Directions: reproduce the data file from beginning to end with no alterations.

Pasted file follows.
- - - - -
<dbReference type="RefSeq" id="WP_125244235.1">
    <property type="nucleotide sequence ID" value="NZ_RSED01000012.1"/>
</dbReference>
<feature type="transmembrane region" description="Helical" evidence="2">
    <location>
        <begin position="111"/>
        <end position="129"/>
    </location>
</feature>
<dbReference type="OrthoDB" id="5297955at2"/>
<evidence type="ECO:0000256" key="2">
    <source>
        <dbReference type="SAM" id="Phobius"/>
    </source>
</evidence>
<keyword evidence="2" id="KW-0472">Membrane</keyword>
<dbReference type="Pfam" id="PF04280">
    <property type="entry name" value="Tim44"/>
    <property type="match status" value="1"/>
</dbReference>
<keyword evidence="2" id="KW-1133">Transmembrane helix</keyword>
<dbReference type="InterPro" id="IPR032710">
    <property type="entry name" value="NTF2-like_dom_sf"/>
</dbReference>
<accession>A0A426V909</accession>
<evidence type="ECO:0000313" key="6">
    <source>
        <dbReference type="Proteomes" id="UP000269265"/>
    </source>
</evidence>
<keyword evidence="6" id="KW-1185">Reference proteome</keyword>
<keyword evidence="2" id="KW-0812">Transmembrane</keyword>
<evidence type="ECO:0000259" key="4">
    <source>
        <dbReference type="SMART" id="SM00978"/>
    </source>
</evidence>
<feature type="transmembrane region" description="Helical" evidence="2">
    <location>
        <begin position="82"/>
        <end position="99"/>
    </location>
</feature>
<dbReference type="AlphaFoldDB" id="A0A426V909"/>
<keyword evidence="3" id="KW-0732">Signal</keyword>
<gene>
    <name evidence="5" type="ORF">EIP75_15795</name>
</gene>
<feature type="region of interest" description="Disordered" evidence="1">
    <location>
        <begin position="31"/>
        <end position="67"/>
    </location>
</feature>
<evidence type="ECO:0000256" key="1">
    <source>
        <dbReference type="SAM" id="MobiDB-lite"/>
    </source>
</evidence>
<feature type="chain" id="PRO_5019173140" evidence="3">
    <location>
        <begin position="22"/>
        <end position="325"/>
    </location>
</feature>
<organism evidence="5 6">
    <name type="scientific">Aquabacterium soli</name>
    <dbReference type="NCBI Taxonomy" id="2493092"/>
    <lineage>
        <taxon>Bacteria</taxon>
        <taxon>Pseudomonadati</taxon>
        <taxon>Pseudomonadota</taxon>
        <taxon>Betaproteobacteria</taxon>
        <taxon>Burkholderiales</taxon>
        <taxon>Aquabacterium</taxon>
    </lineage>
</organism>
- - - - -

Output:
<dbReference type="RefSeq" id="WP_125244235.1">
    <property type="nucleotide sequence ID" value="NZ_RSED01000012.1"/>
</dbReference>
<feature type="transmembrane region" description="Helical" evidence="2">
    <location>
        <begin position="111"/>
        <end position="129"/>
    </location>
</feature>
<dbReference type="OrthoDB" id="5297955at2"/>
<evidence type="ECO:0000256" key="2">
    <source>
        <dbReference type="SAM" id="Phobius"/>
    </source>
</evidence>
<keyword evidence="2" id="KW-0472">Membrane</keyword>
<dbReference type="Pfam" id="PF04280">
    <property type="entry name" value="Tim44"/>
    <property type="match status" value="1"/>
</dbReference>
<keyword evidence="2" id="KW-1133">Transmembrane helix</keyword>
<dbReference type="InterPro" id="IPR032710">
    <property type="entry name" value="NTF2-like_dom_sf"/>
</dbReference>
<accession>A0A426V909</accession>
<evidence type="ECO:0000313" key="6">
    <source>
        <dbReference type="Proteomes" id="UP000269265"/>
    </source>
</evidence>
<keyword evidence="6" id="KW-1185">Reference proteome</keyword>
<keyword evidence="2" id="KW-0812">Transmembrane</keyword>
<evidence type="ECO:0000259" key="4">
    <source>
        <dbReference type="SMART" id="SM00978"/>
    </source>
</evidence>
<feature type="transmembrane region" description="Helical" evidence="2">
    <location>
        <begin position="82"/>
        <end position="99"/>
    </location>
</feature>
<dbReference type="AlphaFoldDB" id="A0A426V909"/>
<keyword evidence="3" id="KW-0732">Signal</keyword>
<gene>
    <name evidence="5" type="ORF">EIP75_15795</name>
</gene>
<feature type="region of interest" description="Disordered" evidence="1">
    <location>
        <begin position="31"/>
        <end position="67"/>
    </location>
</feature>
<evidence type="ECO:0000256" key="1">
    <source>
        <dbReference type="SAM" id="MobiDB-lite"/>
    </source>
</evidence>
<feature type="chain" id="PRO_5019173140" evidence="3">
    <location>
        <begin position="22"/>
        <end position="325"/>
    </location>
</feature>
<organism evidence="5 6">
    <name type="scientific">Aquabacterium soli</name>
    <dbReference type="NCBI Taxonomy" id="2493092"/>
    <lineage>
        <taxon>Bacteria</taxon>
        <taxon>Pseudomonadati</taxon>
        <taxon>Pseudomonadota</taxon>
        <taxon>Betaproteobacteria</taxon>
        <taxon>Burkholderiales</taxon>
        <taxon>Aquabacterium</taxon>
    </lineage>
</organism>